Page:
One Step closer to "Y'all"

Recently I've developed an obsession with sundresses. It is stinking hot and dresses are an easy way to look put together and remain a bit cooler than you might in a multi-piece outfit. I was mentioning this turn my wardrobe has taken to a co-worker and she replied, "You're becoming a Southern girl. They always wear sundresses..." I stared at her dumbfounded. Surely she was wrong.

Sundresses aren't particularly "Southern," are they?

I mean, maybe they are. It got me thinking about a conversation that I had about a year ago with another friend. She was mentioning a difference between Midwestern women and Southern women. Actually what she said was, "People at the party will be as casual as you." This wouldn't have distressed me did I not feel like I wasn't dressed casually. I had really put thought into my outfit that day. In fact, I had even brushed my hair, ironed my pants and put on makeup. When I asked, "What do you mean by casual?" It got us started down the path of differentiating between what a Midwestern woman might consider presentable to be worn in public and what grits (girls raised in the South) might consider presentable. What we realized is that grits tend to take it up a notch. Even their "casual" wear is a step beyond. They tend to be perfectly accessorized and would never leave the house without their hair done or face on. Generally speaking, Midwestern women are less "done up".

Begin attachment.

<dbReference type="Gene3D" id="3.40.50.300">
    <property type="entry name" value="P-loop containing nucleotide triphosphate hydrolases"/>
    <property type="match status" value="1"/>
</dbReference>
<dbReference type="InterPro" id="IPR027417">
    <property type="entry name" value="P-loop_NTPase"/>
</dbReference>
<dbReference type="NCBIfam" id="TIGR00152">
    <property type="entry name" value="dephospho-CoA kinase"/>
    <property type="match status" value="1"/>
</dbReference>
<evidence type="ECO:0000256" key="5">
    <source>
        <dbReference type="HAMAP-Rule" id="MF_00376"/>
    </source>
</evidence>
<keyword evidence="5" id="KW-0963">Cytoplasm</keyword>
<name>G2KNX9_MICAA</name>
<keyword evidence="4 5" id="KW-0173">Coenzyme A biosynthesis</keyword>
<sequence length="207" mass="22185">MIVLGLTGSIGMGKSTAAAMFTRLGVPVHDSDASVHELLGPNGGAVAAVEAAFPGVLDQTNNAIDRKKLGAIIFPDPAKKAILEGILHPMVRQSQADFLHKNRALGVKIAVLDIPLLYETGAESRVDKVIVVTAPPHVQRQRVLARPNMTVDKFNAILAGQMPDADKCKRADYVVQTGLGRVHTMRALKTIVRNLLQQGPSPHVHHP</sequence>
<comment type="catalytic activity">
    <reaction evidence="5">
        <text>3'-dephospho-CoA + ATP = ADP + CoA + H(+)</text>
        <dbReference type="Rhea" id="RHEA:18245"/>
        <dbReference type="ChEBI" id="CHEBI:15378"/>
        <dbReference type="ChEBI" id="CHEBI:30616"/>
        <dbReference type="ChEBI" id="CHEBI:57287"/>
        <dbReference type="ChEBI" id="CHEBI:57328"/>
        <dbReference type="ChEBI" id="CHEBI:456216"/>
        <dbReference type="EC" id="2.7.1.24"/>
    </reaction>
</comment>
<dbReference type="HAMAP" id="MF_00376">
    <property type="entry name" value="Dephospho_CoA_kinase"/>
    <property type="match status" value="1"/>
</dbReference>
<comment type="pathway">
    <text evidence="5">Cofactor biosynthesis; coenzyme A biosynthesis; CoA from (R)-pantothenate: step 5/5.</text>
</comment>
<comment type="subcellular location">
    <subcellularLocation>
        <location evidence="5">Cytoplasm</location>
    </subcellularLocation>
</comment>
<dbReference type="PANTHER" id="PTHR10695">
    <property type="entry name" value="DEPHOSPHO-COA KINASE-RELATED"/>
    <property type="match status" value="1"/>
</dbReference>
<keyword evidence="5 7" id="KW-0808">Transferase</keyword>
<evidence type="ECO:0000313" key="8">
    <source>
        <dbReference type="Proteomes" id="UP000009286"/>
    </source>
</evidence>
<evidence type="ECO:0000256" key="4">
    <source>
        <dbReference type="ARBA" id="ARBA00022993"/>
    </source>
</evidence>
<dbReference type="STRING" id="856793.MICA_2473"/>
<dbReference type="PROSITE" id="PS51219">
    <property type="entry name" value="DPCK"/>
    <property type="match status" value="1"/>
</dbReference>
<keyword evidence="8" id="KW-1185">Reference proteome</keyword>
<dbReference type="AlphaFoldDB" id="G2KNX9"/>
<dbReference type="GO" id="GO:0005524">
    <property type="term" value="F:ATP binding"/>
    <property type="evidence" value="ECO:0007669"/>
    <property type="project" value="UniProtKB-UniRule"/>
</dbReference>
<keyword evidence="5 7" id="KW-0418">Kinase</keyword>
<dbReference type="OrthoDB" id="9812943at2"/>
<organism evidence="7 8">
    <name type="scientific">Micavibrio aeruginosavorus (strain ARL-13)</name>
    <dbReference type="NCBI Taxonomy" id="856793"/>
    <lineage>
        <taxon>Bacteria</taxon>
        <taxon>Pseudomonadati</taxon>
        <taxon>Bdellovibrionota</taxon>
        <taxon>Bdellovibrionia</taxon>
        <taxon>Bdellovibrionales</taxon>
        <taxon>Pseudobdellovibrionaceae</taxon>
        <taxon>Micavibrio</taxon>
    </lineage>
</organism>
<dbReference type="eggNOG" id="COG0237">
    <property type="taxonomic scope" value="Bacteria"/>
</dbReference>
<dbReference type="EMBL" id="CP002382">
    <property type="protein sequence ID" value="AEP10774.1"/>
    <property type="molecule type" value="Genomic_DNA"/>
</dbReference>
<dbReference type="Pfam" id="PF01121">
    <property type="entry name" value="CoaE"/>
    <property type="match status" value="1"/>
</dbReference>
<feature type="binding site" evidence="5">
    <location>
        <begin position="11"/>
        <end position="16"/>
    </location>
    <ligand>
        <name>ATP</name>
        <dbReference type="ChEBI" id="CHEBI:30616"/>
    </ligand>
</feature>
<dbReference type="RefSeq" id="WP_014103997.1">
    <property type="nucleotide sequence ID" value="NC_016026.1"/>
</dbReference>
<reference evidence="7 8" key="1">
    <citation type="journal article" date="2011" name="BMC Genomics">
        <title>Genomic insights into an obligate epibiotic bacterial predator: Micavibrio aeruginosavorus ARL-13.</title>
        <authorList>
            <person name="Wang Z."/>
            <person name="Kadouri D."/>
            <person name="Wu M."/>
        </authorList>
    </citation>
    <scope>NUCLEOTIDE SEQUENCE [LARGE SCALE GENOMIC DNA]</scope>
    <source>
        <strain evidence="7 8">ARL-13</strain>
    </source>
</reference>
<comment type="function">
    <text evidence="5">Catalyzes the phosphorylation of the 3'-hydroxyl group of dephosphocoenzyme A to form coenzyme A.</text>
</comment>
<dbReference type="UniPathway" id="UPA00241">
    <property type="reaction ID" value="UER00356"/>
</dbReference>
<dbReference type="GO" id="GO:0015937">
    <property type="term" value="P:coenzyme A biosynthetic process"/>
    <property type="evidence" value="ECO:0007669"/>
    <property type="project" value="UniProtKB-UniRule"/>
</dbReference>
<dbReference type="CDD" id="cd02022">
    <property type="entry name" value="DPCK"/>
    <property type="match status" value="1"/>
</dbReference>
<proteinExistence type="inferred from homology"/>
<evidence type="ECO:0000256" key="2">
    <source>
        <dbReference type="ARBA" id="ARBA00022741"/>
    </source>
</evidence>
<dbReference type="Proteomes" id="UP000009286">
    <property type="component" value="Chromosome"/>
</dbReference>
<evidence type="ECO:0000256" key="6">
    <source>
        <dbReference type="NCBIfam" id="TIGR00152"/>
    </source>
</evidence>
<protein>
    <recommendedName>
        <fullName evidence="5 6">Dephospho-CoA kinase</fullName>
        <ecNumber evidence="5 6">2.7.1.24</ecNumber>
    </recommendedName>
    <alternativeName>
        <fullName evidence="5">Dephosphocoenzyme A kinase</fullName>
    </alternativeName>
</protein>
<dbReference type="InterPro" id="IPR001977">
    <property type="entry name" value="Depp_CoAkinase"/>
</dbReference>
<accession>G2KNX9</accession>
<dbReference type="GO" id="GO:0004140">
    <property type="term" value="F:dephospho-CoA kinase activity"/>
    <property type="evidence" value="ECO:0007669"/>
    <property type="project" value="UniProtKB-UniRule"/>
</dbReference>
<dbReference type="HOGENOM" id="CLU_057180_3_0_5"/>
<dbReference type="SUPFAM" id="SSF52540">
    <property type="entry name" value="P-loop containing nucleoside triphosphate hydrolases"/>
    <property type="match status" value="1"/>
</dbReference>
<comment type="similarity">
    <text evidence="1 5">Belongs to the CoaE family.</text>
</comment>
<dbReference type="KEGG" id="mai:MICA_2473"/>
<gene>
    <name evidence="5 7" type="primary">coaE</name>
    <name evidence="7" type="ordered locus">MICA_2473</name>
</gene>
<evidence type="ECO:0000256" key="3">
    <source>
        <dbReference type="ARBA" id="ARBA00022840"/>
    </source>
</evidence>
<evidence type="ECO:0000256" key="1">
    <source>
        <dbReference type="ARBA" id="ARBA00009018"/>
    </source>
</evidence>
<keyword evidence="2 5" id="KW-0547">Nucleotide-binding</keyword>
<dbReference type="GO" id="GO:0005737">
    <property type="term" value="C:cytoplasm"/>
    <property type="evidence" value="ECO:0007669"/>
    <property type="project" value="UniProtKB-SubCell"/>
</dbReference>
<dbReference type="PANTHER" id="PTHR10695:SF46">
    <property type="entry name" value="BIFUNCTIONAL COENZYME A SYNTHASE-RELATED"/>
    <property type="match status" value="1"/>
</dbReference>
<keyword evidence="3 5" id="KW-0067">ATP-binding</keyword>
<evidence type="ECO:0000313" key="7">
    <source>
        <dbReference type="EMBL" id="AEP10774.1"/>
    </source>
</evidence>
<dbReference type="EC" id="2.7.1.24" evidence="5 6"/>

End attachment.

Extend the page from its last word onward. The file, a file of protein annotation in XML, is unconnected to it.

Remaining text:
Could my latest obsession with sundresses just be a result of indoctrination? I do wear more makeup since moving down here. I have a strange desire to wear my hair in several different styles. And my jewelry collection has nearly doubled in the three years we've been here. Perhaps there is something in the water supply that makes women want to pick out the perfect bangle and matching bag.

Is my desire to dress up merely one step closer to me using the word "y'all"?

1 comment:

Dontmissyoursunsetlady said...

I think that you may be over thinking this one, but that is just me, besides our region does change some, but not in the real ways that make a person who they are. Good thoughts though.